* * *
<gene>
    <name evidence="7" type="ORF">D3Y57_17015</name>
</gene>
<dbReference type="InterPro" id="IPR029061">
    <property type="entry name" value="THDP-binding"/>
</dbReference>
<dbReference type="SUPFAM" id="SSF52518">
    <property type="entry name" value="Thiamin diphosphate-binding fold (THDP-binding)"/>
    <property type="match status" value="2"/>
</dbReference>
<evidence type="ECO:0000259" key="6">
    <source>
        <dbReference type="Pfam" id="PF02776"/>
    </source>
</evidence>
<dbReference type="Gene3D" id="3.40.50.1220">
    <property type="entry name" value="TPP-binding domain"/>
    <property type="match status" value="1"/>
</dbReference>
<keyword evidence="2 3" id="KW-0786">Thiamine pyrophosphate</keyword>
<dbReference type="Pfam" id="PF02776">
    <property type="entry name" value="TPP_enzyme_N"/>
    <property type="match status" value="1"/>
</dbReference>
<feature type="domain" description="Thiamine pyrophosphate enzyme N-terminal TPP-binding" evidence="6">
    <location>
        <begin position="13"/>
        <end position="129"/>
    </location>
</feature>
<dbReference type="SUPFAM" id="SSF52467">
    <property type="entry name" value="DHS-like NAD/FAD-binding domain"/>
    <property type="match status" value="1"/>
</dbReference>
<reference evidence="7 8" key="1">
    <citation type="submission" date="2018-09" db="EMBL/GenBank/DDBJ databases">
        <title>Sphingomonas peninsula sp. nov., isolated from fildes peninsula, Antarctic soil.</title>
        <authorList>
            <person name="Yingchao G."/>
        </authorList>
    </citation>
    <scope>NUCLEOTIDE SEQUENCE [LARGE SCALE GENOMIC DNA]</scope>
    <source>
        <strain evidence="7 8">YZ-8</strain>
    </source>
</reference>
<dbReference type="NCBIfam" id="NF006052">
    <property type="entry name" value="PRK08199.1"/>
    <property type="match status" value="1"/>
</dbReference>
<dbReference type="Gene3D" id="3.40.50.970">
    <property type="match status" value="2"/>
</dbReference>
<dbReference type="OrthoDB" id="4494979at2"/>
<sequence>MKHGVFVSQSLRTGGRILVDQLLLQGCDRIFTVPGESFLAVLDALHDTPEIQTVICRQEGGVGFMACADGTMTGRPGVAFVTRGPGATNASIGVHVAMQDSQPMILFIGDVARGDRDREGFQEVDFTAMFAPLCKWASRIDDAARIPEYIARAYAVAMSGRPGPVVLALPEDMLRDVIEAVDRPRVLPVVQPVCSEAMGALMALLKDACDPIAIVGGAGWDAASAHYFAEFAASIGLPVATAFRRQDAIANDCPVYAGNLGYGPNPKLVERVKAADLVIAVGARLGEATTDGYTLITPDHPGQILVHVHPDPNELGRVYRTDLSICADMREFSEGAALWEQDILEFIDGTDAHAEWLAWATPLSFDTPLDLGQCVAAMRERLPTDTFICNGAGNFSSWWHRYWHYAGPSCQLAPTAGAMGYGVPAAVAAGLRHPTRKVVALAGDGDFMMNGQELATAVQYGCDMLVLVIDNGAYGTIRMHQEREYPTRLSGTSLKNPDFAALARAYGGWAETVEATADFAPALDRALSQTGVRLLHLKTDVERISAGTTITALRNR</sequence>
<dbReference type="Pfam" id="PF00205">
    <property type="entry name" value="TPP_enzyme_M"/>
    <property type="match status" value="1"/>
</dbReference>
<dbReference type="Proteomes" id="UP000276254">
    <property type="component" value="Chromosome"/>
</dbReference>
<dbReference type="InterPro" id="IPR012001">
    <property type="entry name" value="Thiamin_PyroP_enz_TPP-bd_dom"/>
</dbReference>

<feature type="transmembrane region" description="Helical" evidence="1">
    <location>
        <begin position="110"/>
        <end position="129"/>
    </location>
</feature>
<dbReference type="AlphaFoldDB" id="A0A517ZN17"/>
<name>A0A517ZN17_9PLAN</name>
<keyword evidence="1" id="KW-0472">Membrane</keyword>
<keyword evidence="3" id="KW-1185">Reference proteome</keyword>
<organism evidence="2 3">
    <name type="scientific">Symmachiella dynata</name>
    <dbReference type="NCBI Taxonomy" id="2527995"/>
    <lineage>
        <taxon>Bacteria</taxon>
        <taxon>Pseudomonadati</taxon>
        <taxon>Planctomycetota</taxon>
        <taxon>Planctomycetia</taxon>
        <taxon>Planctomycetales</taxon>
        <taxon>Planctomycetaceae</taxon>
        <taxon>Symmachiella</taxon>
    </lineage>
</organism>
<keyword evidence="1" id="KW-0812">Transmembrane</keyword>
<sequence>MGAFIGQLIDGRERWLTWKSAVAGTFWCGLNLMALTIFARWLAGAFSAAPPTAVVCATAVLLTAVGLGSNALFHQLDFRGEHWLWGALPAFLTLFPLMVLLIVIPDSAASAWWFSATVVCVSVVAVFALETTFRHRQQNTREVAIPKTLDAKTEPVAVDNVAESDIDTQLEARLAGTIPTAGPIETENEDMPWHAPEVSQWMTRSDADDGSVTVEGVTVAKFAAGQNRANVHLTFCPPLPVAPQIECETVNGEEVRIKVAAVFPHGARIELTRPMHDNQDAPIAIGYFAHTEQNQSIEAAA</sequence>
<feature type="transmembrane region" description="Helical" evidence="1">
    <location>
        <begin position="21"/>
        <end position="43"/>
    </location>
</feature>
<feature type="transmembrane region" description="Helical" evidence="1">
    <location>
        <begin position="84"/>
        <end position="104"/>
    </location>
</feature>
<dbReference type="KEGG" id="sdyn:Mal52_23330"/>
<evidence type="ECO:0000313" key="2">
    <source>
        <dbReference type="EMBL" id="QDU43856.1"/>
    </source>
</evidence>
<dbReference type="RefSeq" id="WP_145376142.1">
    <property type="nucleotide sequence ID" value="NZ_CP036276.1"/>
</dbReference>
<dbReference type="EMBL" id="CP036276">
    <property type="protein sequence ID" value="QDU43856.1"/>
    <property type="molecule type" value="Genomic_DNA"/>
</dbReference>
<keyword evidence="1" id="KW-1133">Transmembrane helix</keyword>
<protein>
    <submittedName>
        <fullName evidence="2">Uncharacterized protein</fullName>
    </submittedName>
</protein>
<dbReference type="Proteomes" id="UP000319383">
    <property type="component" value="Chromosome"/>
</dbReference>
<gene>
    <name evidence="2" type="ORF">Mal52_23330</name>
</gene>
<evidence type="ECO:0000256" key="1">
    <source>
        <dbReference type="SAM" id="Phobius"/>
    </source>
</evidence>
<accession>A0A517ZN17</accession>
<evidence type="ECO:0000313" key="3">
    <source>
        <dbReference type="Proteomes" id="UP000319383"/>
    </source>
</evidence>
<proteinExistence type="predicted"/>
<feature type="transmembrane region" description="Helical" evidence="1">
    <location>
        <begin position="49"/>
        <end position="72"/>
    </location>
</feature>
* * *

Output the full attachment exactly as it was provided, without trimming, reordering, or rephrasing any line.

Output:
<gene>
    <name evidence="7" type="ORF">D3Y57_17015</name>
</gene>
<dbReference type="InterPro" id="IPR029061">
    <property type="entry name" value="THDP-binding"/>
</dbReference>
<dbReference type="SUPFAM" id="SSF52518">
    <property type="entry name" value="Thiamin diphosphate-binding fold (THDP-binding)"/>
    <property type="match status" value="2"/>
</dbReference>
<evidence type="ECO:0000259" key="6">
    <source>
        <dbReference type="Pfam" id="PF02776"/>
    </source>
</evidence>
<dbReference type="Gene3D" id="3.40.50.1220">
    <property type="entry name" value="TPP-binding domain"/>
    <property type="match status" value="1"/>
</dbReference>
<keyword evidence="2 3" id="KW-0786">Thiamine pyrophosphate</keyword>
<dbReference type="Pfam" id="PF02776">
    <property type="entry name" value="TPP_enzyme_N"/>
    <property type="match status" value="1"/>
</dbReference>
<feature type="domain" description="Thiamine pyrophosphate enzyme N-terminal TPP-binding" evidence="6">
    <location>
        <begin position="13"/>
        <end position="129"/>
    </location>
</feature>
<dbReference type="SUPFAM" id="SSF52467">
    <property type="entry name" value="DHS-like NAD/FAD-binding domain"/>
    <property type="match status" value="1"/>
</dbReference>
<reference evidence="7 8" key="1">
    <citation type="submission" date="2018-09" db="EMBL/GenBank/DDBJ databases">
        <title>Sphingomonas peninsula sp. nov., isolated from fildes peninsula, Antarctic soil.</title>
        <authorList>
            <person name="Yingchao G."/>
        </authorList>
    </citation>
    <scope>NUCLEOTIDE SEQUENCE [LARGE SCALE GENOMIC DNA]</scope>
    <source>
        <strain evidence="7 8">YZ-8</strain>
    </source>
</reference>
<dbReference type="NCBIfam" id="NF006052">
    <property type="entry name" value="PRK08199.1"/>
    <property type="match status" value="1"/>
</dbReference>
<dbReference type="Gene3D" id="3.40.50.970">
    <property type="match status" value="2"/>
</dbReference>
<dbReference type="OrthoDB" id="4494979at2"/>
<sequence>MKHGVFVSQSLRTGGRILVDQLLLQGCDRIFTVPGESFLAVLDALHDTPEIQTVICRQEGGVGFMACADGTMTGRPGVAFVTRGPGATNASIGVHVAMQDSQPMILFIGDVARGDRDREGFQEVDFTAMFAPLCKWASRIDDAARIPEYIARAYAVAMSGRPGPVVLALPEDMLRDVIEAVDRPRVLPVVQPVCSEAMGALMALLKDACDPIAIVGGAGWDAASAHYFAEFAASIGLPVATAFRRQDAIANDCPVYAGNLGYGPNPKLVERVKAADLVIAVGARLGEATTDGYTLITPDHPGQILVHVHPDPNELGRVYRTDLSICADMREFSEGAALWEQDILEFIDGTDAHAEWLAWATPLSFDTPLDLGQCVAAMRERLPTDTFICNGAGNFSSWWHRYWHYAGPSCQLAPTAGAMGYGVPAAVAAGLRHPTRKVVALAGDGDFMMNGQELATAVQYGCDMLVLVIDNGAYGTIRMHQEREYPTRLSGTSLKNPDFAALARAYGGWAETVEATADFAPALDRALSQTGVRLLHLKTDVERISAGTTITALRNR</sequence>
<dbReference type="Pfam" id="PF00205">
    <property type="entry name" value="TPP_enzyme_M"/>
    <property type="match status" value="1"/>
</dbReference>
<dbReference type="Proteomes" id="UP000276254">
    <property type="component" value="Chromosome"/>
</dbReference>
<dbReference type="InterPro" id="IPR012001">
    <property type="entry name" value="Thiamin_PyroP_enz_TPP-bd_dom"/>
</dbReference>

<feature type="transmembrane region" description="Helical" evidence="1">
    <location>
        <begin position="110"/>
        <end position="129"/>
    </location>
</feature>
<dbReference type="AlphaFoldDB" id="A0A517ZN17"/>
<name>A0A517ZN17_9PLAN</name>
<keyword evidence="1" id="KW-0472">Membrane</keyword>
<keyword evidence="3" id="KW-1185">Reference proteome</keyword>
<organism evidence="2 3">
    <name type="scientific">Symmachiella dynata</name>
    <dbReference type="NCBI Taxonomy" id="2527995"/>
    <lineage>
        <taxon>Bacteria</taxon>
        <taxon>Pseudomonadati</taxon>
        <taxon>Planctomycetota</taxon>
        <taxon>Planctomycetia</taxon>
        <taxon>Planctomycetales</taxon>
        <taxon>Planctomycetaceae</taxon>
        <taxon>Symmachiella</taxon>
    </lineage>
</organism>
<keyword evidence="1" id="KW-0812">Transmembrane</keyword>
<sequence>MGAFIGQLIDGRERWLTWKSAVAGTFWCGLNLMALTIFARWLAGAFSAAPPTAVVCATAVLLTAVGLGSNALFHQLDFRGEHWLWGALPAFLTLFPLMVLLIVIPDSAASAWWFSATVVCVSVVAVFALETTFRHRQQNTREVAIPKTLDAKTEPVAVDNVAESDIDTQLEARLAGTIPTAGPIETENEDMPWHAPEVSQWMTRSDADDGSVTVEGVTVAKFAAGQNRANVHLTFCPPLPVAPQIECETVNGEEVRIKVAAVFPHGARIELTRPMHDNQDAPIAIGYFAHTEQNQSIEAAA</sequence>
<feature type="transmembrane region" description="Helical" evidence="1">
    <location>
        <begin position="21"/>
        <end position="43"/>
    </location>
</feature>
<feature type="transmembrane region" description="Helical" evidence="1">
    <location>
        <begin position="84"/>
        <end position="104"/>
    </location>
</feature>
<dbReference type="KEGG" id="sdyn:Mal52_23330"/>
<evidence type="ECO:0000313" key="2">
    <source>
        <dbReference type="EMBL" id="QDU43856.1"/>
    </source>
</evidence>
<dbReference type="RefSeq" id="WP_145376142.1">
    <property type="nucleotide sequence ID" value="NZ_CP036276.1"/>
</dbReference>
<dbReference type="EMBL" id="CP036276">
    <property type="protein sequence ID" value="QDU43856.1"/>
    <property type="molecule type" value="Genomic_DNA"/>
</dbReference>
<keyword evidence="1" id="KW-1133">Transmembrane helix</keyword>
<protein>
    <submittedName>
        <fullName evidence="2">Uncharacterized protein</fullName>
    </submittedName>
</protein>
<dbReference type="Proteomes" id="UP000319383">
    <property type="component" value="Chromosome"/>
</dbReference>
<gene>
    <name evidence="2" type="ORF">Mal52_23330</name>
</gene>
<evidence type="ECO:0000256" key="1">
    <source>
        <dbReference type="SAM" id="Phobius"/>
    </source>
</evidence>
<accession>A0A517ZN17</accession>
<evidence type="ECO:0000313" key="3">
    <source>
        <dbReference type="Proteomes" id="UP000319383"/>
    </source>
</evidence>
<proteinExistence type="predicted"/>
<feature type="transmembrane region" description="Helical" evidence="1">
    <location>
        <begin position="49"/>
        <end position="72"/>
    </location>
</feature>